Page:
Join an NGV Educator live from the NGV for a short and lively introduction to one work of art or design from Triennial.
- Explore the ways in which artists communicate their views, beliefs and opinions in artworks
- Identify and describe how ideas are expressed in Triennial art and design works
- Discuss how artworks are made and how the choice of materials can influence the meaning of artworks
Can we all have a happy life
Dhambit Munuŋgurr’s immersive installation Can we all have a happy life 2019–2020 is made up of 15 bark paintings and nine larrakitj (hollow poles). The work was created at Buku- Larrŋgay Mulka Centre, a Yolŋu-owned art centre located in the small Aboriginal community of Yirrkala in Northeast Arnhem Land. It is customary for artists from this region, who paint Country and its stories, to paint with ochres collected from the natural environment. Ochres and other pigments are ground against a flat stone, mixed with water and glue, then applied with a marwat (human hairbrush) to single sheets of stringybark. In 2005 Munuŋgurr was given special permission to use acrylic paint, following a car accident that left her using a wheelchair and made it more challenging for her to manipulate natural pigments around a bark canvas. This significant concession has enabled Munuŋgurr to become the first artist at Buku to use the colour blue in Yolŋu art.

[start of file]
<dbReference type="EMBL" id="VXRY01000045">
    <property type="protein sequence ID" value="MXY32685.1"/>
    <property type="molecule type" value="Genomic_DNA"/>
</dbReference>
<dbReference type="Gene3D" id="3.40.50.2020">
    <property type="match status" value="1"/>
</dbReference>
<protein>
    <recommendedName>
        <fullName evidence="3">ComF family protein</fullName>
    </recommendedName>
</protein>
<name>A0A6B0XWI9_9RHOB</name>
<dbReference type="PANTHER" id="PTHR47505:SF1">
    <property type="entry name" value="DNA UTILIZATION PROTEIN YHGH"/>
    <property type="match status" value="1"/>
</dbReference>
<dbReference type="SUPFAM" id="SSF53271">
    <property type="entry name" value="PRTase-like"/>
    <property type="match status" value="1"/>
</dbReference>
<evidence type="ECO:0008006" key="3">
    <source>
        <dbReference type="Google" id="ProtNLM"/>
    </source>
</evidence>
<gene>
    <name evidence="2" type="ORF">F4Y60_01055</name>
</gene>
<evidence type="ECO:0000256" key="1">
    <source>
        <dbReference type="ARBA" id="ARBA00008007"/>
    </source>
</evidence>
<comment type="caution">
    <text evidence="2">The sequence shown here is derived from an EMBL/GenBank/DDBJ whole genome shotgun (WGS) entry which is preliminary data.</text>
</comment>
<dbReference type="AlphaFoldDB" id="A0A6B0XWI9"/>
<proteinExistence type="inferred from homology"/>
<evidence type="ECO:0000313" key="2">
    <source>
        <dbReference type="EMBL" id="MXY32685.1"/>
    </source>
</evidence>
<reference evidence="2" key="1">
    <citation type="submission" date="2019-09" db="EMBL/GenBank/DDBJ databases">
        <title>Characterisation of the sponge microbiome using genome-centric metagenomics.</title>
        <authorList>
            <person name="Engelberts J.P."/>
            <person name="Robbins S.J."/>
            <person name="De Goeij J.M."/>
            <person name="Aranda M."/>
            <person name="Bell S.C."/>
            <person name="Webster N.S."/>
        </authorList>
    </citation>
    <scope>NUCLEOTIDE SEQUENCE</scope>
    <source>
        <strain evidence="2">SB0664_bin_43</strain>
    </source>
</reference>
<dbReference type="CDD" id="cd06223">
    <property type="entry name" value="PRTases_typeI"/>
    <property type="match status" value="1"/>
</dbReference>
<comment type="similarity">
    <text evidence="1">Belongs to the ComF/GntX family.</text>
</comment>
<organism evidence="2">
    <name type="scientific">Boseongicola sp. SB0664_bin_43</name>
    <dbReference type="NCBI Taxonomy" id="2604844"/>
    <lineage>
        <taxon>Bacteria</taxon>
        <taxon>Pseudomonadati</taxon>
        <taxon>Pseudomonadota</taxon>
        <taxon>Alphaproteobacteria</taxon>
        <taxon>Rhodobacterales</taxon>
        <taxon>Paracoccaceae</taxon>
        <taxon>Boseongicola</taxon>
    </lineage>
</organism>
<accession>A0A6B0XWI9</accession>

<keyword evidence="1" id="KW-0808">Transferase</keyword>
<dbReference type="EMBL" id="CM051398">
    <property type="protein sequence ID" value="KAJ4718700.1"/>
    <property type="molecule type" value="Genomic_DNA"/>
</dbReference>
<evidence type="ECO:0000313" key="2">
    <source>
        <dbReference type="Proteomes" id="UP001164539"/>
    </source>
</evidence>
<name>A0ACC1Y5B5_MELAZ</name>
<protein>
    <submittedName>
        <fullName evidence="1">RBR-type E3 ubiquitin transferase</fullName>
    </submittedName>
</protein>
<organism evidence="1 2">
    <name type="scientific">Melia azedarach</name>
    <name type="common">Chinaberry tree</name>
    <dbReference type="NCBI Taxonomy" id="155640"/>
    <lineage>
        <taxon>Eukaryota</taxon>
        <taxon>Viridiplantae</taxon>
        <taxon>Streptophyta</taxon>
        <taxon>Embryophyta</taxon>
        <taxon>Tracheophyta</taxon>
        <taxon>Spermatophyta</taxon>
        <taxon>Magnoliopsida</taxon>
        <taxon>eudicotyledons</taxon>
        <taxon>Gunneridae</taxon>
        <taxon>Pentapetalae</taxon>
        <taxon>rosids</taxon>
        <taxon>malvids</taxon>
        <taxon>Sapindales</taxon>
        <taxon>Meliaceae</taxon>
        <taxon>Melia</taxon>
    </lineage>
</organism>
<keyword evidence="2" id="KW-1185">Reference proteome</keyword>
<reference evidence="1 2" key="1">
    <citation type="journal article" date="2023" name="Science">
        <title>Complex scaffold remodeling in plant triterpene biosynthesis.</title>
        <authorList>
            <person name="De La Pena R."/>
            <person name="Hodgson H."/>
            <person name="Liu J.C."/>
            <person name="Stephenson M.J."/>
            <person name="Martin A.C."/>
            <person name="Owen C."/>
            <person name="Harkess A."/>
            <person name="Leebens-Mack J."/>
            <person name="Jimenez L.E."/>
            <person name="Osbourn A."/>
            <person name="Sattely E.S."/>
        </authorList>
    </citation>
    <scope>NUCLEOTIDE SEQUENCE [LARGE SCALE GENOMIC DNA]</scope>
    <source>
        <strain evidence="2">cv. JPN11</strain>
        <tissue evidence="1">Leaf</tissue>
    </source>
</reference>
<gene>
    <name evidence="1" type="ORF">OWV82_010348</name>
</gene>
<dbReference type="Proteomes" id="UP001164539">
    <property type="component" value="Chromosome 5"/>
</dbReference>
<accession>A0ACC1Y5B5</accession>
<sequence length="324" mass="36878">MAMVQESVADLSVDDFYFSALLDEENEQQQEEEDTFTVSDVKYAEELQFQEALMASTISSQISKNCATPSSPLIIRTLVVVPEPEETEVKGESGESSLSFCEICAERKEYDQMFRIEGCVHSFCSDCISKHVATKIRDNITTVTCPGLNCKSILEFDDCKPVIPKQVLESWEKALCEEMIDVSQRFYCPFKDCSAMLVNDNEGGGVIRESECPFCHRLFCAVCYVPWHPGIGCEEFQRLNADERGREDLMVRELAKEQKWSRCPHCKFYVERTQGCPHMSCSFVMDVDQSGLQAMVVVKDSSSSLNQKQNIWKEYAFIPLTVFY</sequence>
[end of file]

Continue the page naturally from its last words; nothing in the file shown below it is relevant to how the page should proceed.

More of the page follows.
Duration: 15 mins